Riding Ability, Stability and Controls

Do you think about your controls, or do you think with them?

riding tips, dani pedrosa, motogp
Control and compliance can be greatly compromised when the fork is fully loaded and the shock is completely unloaded, as Dani Pedrosa demonstrates here.©Motorcyclist

One good way to judge your own level of riding competence is by asking yourself this question: Do you think about the controls, or do you think with the controls? There is a difference. Thinking about the controls is what you did while learning to ride; the lion’s share of your attention went directly to operating the levers, handlebars, and twistgrip. Thinking with the controls is knowing what you want the bike to do and then using the controls to produce that result.

Case in point: How would you like the bike to feel when leaned over in a corner? Most riders agree they’d like the bike to feel stable. With that in mind, look at the bike and ask what it requires in terms of control inputs to achieve that state of equilibrium.

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Conventional wisdom tells us that the purpose of suspension is to keep the tires on the ground. Tires kept in continuous contact with the roadway provide us with optimum traction, and this requires only suspension that is reasonably adequate and able to handle the road surface. But there is another very practical way of looking at suspension that fits in with our desire for stability.

An ideal suspension would respond to even the slightest pavement variation. All the peaks and voids caused by bumps, ripples, seams, and such would be absorbed and neutralized. The bulk of the bike’s mass—including the rider—would remain suspended and motionless on the vertical plane with only the slightest changes in pitch angle, if any change at all.

There are springs in the fork and rear shock(s), and no reasonably adjusted suspension will produce the above result if either spring is extended or compressed too much. The suspension must remain in the middle of the available travel, with the compression and rebound damping both adjusted accordingly, to approach that ideal state.

Think of the bike and rider in terms of a horse and jockey. Imagine that the horse is the road moving up and down. The jockey’s body is the bike; his legs are the suspension. The jockey remains as motionless as possible on the vertical and pitch axes. His legs isolate him from the horse’s stride variations. In the bike’s case, the suspension—if approaching our ideal—would comply with any pavement imperfections well enough to completely isolate the bike and rider. Theoretically, a glass of water set on the tank would remain there without sloshing or spilling. (In case you’re wondering, even the most sophisticated electronic suspension systems cannot do this—yet.)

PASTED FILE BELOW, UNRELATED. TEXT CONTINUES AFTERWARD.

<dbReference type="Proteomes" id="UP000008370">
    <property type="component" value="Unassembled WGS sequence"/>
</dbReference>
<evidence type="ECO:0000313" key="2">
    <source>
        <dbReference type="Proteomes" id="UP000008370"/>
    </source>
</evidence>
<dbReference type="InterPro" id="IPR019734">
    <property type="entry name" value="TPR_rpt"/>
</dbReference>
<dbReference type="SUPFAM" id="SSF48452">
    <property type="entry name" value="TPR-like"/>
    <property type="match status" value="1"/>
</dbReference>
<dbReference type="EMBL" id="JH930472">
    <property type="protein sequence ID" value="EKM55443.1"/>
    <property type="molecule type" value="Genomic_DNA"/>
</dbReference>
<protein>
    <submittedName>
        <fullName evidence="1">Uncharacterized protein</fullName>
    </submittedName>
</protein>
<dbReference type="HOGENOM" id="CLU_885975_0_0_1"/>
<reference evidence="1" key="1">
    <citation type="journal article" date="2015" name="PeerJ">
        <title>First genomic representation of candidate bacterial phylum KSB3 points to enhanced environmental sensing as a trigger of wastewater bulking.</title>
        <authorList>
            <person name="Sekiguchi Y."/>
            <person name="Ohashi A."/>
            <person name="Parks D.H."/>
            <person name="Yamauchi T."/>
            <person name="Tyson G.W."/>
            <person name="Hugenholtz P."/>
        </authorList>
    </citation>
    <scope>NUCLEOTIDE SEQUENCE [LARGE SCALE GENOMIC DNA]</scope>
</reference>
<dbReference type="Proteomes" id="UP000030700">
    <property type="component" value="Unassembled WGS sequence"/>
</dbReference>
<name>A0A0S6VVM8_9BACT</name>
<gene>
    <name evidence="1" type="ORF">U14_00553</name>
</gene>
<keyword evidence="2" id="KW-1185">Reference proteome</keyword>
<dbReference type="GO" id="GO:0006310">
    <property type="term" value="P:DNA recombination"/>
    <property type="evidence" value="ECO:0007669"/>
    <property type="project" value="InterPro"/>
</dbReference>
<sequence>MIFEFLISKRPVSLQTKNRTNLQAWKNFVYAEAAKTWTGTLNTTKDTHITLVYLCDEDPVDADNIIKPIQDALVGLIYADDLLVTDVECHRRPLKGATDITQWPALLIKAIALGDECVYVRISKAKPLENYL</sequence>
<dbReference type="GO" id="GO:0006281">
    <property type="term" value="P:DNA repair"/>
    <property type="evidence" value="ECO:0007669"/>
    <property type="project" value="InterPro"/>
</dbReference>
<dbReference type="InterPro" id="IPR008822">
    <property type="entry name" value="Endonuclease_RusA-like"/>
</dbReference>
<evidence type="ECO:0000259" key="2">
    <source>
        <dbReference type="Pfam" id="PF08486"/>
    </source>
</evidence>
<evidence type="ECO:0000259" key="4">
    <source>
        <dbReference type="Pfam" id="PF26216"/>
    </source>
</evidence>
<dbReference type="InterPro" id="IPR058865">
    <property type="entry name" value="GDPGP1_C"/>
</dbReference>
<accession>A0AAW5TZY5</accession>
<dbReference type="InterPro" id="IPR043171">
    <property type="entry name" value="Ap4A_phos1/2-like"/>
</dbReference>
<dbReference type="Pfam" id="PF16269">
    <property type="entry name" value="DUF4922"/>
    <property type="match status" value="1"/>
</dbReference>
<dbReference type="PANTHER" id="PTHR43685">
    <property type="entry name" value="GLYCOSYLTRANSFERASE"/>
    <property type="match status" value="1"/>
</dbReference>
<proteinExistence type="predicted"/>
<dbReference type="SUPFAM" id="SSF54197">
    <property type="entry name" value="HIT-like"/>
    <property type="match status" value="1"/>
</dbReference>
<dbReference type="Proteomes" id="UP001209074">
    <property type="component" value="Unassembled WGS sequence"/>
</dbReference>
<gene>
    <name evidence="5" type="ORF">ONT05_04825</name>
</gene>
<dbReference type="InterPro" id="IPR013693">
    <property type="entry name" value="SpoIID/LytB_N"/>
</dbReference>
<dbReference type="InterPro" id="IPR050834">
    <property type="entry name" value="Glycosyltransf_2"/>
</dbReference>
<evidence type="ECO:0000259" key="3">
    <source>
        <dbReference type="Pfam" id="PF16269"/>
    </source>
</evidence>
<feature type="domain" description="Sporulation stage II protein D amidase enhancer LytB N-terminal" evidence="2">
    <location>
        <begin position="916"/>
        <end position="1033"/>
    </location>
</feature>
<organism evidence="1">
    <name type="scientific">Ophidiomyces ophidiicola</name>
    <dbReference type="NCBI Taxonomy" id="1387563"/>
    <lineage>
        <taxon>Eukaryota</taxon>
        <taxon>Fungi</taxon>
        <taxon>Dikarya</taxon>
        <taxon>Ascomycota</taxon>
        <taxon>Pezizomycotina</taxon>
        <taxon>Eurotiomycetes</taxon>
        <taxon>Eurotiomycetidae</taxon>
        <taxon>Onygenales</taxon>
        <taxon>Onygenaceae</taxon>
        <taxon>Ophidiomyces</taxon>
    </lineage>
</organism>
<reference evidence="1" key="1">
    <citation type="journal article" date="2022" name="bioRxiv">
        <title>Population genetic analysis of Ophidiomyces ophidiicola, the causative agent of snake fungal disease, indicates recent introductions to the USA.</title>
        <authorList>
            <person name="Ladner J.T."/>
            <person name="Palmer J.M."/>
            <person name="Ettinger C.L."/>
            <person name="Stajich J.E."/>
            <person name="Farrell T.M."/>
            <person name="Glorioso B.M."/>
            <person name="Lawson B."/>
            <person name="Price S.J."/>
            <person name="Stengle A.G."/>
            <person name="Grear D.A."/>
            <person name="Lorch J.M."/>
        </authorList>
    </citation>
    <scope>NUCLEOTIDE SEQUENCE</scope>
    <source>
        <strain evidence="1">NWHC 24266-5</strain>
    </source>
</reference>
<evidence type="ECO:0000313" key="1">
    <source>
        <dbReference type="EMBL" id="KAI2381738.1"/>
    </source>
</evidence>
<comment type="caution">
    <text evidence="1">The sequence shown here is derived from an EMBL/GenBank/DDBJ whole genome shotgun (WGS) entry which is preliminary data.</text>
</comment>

Back to the point: Off the gas and entering into a turn, a majority of the bike’s weight transfers forward, compressing the front suspension while trying to top out the rear shock at the same time. Ideal stability is not possible under these circumstances, when the suspension is so far out of its compliant, mid-stroke range.

As we come back into the throttle, the fork begins to unload and quickly return to its mid-stroke range. Weight transfer rearward creates a similar result at the back end, returning the shock to its most-effective portion of travel. This move toward optimum suspension compliance is, at this point, the result of the rider rolling on the throttle and nothing else. Increasing the stability begins with rolling on the throttle.

Each time you roll onto the throttle with the goal of achieving or increasing stability, you are thinking with the throttle, not about it. There is a clear, well-defined purpose for the action, and it produces a result you can immediately feel. In addition to stability, this also acts to optimize traction and improve the bike’s ability to hold its line. Once any rider begins to understand and apply this concept of thinking with the controls, he or she has reached an important riding-skill plateau.

Keith Code, credited as the father of modern track schools, founded his California Superbike School in 1980 and currently operates programs in 11 countries and on six continents. His "A Twist of the Wrist" series of books and DVDs are thought by many to be the bible of cornering.